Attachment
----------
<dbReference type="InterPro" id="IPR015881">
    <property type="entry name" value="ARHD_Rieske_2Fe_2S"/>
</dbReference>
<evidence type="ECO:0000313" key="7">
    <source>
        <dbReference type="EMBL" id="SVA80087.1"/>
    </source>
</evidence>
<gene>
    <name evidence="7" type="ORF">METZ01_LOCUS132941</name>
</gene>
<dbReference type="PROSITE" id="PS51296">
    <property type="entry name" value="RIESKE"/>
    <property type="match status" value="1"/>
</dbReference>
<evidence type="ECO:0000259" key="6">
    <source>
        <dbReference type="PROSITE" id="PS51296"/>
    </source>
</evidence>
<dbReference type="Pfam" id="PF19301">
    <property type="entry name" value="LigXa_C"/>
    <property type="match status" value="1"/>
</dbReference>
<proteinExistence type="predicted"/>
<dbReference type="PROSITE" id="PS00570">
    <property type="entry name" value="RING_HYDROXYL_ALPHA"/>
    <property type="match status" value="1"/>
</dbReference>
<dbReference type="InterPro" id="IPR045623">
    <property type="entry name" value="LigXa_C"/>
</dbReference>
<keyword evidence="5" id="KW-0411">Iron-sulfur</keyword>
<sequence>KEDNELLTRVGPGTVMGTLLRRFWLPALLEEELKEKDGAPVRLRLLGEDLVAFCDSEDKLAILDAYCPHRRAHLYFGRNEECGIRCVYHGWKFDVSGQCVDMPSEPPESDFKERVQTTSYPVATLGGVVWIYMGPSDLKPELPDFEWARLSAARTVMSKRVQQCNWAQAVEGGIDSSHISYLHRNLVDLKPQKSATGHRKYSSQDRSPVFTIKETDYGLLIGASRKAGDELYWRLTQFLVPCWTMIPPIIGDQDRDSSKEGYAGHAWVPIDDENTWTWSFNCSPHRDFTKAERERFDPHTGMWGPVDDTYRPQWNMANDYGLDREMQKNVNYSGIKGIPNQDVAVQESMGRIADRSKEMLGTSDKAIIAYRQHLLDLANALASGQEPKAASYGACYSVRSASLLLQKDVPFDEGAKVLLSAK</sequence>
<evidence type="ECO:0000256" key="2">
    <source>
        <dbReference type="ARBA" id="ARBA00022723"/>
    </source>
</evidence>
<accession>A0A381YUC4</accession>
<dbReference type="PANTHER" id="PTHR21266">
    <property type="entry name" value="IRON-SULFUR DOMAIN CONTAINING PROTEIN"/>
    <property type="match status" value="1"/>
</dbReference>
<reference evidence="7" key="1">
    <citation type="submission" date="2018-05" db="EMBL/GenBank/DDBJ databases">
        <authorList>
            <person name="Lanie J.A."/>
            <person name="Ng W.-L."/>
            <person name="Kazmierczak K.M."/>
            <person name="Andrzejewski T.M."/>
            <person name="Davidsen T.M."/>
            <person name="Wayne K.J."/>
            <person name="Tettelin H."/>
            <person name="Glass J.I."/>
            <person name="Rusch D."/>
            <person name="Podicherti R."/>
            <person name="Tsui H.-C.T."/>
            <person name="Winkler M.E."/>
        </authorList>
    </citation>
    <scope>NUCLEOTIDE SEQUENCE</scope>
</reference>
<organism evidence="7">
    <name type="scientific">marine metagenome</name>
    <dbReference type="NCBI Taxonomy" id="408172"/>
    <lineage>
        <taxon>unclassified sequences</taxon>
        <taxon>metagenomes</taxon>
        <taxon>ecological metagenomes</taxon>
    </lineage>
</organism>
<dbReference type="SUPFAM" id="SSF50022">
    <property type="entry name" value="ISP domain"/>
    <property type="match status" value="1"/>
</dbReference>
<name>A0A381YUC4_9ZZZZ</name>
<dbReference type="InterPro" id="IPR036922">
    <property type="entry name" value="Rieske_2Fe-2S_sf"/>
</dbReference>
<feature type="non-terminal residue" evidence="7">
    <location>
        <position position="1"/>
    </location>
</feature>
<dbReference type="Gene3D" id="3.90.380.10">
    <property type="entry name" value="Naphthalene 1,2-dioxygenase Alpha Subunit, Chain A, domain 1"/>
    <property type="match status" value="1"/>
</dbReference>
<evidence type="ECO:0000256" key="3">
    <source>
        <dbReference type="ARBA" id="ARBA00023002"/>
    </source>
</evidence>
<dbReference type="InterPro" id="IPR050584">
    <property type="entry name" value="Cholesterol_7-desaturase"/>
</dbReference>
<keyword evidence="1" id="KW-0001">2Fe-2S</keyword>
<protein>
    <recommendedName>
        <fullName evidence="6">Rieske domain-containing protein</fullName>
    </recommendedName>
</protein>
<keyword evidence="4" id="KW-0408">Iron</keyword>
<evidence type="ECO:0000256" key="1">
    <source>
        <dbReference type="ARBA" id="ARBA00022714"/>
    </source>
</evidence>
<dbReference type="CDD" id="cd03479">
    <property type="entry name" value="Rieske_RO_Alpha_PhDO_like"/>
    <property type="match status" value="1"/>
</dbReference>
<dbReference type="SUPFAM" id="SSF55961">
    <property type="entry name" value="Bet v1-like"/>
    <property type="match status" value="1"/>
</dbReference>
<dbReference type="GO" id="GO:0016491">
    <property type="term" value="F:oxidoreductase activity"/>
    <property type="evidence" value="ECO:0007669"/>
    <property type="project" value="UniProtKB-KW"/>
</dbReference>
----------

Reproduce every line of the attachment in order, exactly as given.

<dbReference type="InterPro" id="IPR015881">
    <property type="entry name" value="ARHD_Rieske_2Fe_2S"/>
</dbReference>
<evidence type="ECO:0000313" key="7">
    <source>
        <dbReference type="EMBL" id="SVA80087.1"/>
    </source>
</evidence>
<gene>
    <name evidence="7" type="ORF">METZ01_LOCUS132941</name>
</gene>
<dbReference type="PROSITE" id="PS51296">
    <property type="entry name" value="RIESKE"/>
    <property type="match status" value="1"/>
</dbReference>
<evidence type="ECO:0000259" key="6">
    <source>
        <dbReference type="PROSITE" id="PS51296"/>
    </source>
</evidence>
<dbReference type="Pfam" id="PF19301">
    <property type="entry name" value="LigXa_C"/>
    <property type="match status" value="1"/>
</dbReference>
<proteinExistence type="predicted"/>
<dbReference type="PROSITE" id="PS00570">
    <property type="entry name" value="RING_HYDROXYL_ALPHA"/>
    <property type="match status" value="1"/>
</dbReference>
<dbReference type="InterPro" id="IPR045623">
    <property type="entry name" value="LigXa_C"/>
</dbReference>
<keyword evidence="5" id="KW-0411">Iron-sulfur</keyword>
<sequence>KEDNELLTRVGPGTVMGTLLRRFWLPALLEEELKEKDGAPVRLRLLGEDLVAFCDSEDKLAILDAYCPHRRAHLYFGRNEECGIRCVYHGWKFDVSGQCVDMPSEPPESDFKERVQTTSYPVATLGGVVWIYMGPSDLKPELPDFEWARLSAARTVMSKRVQQCNWAQAVEGGIDSSHISYLHRNLVDLKPQKSATGHRKYSSQDRSPVFTIKETDYGLLIGASRKAGDELYWRLTQFLVPCWTMIPPIIGDQDRDSSKEGYAGHAWVPIDDENTWTWSFNCSPHRDFTKAERERFDPHTGMWGPVDDTYRPQWNMANDYGLDREMQKNVNYSGIKGIPNQDVAVQESMGRIADRSKEMLGTSDKAIIAYRQHLLDLANALASGQEPKAASYGACYSVRSASLLLQKDVPFDEGAKVLLSAK</sequence>
<evidence type="ECO:0000256" key="2">
    <source>
        <dbReference type="ARBA" id="ARBA00022723"/>
    </source>
</evidence>
<accession>A0A381YUC4</accession>
<dbReference type="PANTHER" id="PTHR21266">
    <property type="entry name" value="IRON-SULFUR DOMAIN CONTAINING PROTEIN"/>
    <property type="match status" value="1"/>
</dbReference>
<reference evidence="7" key="1">
    <citation type="submission" date="2018-05" db="EMBL/GenBank/DDBJ databases">
        <authorList>
            <person name="Lanie J.A."/>
            <person name="Ng W.-L."/>
            <person name="Kazmierczak K.M."/>
            <person name="Andrzejewski T.M."/>
            <person name="Davidsen T.M."/>
            <person name="Wayne K.J."/>
            <person name="Tettelin H."/>
            <person name="Glass J.I."/>
            <person name="Rusch D."/>
            <person name="Podicherti R."/>
            <person name="Tsui H.-C.T."/>
            <person name="Winkler M.E."/>
        </authorList>
    </citation>
    <scope>NUCLEOTIDE SEQUENCE</scope>
</reference>
<organism evidence="7">
    <name type="scientific">marine metagenome</name>
    <dbReference type="NCBI Taxonomy" id="408172"/>
    <lineage>
        <taxon>unclassified sequences</taxon>
        <taxon>metagenomes</taxon>
        <taxon>ecological metagenomes</taxon>
    </lineage>
</organism>
<dbReference type="SUPFAM" id="SSF50022">
    <property type="entry name" value="ISP domain"/>
    <property type="match status" value="1"/>
</dbReference>
<name>A0A381YUC4_9ZZZZ</name>
<dbReference type="InterPro" id="IPR036922">
    <property type="entry name" value="Rieske_2Fe-2S_sf"/>
</dbReference>
<feature type="non-terminal residue" evidence="7">
    <location>
        <position position="1"/>
    </location>
</feature>
<dbReference type="Gene3D" id="3.90.380.10">
    <property type="entry name" value="Naphthalene 1,2-dioxygenase Alpha Subunit, Chain A, domain 1"/>
    <property type="match status" value="1"/>
</dbReference>
<evidence type="ECO:0000256" key="3">
    <source>
        <dbReference type="ARBA" id="ARBA00023002"/>
    </source>
</evidence>
<dbReference type="InterPro" id="IPR050584">
    <property type="entry name" value="Cholesterol_7-desaturase"/>
</dbReference>
<keyword evidence="1" id="KW-0001">2Fe-2S</keyword>
<protein>
    <recommendedName>
        <fullName evidence="6">Rieske domain-containing protein</fullName>
    </recommendedName>
</protein>
<keyword evidence="4" id="KW-0408">Iron</keyword>
<evidence type="ECO:0000256" key="1">
    <source>
        <dbReference type="ARBA" id="ARBA00022714"/>
    </source>
</evidence>
<dbReference type="CDD" id="cd03479">
    <property type="entry name" value="Rieske_RO_Alpha_PhDO_like"/>
    <property type="match status" value="1"/>
</dbReference>
<dbReference type="SUPFAM" id="SSF55961">
    <property type="entry name" value="Bet v1-like"/>
    <property type="match status" value="1"/>
</dbReference>
<dbReference type="GO" id="GO:0016491">
    <property type="term" value="F:oxidoreductase activity"/>
    <property type="evidence" value="ECO:0007669"/>
    <property type="project" value="UniProtKB-KW"/>
</dbReference>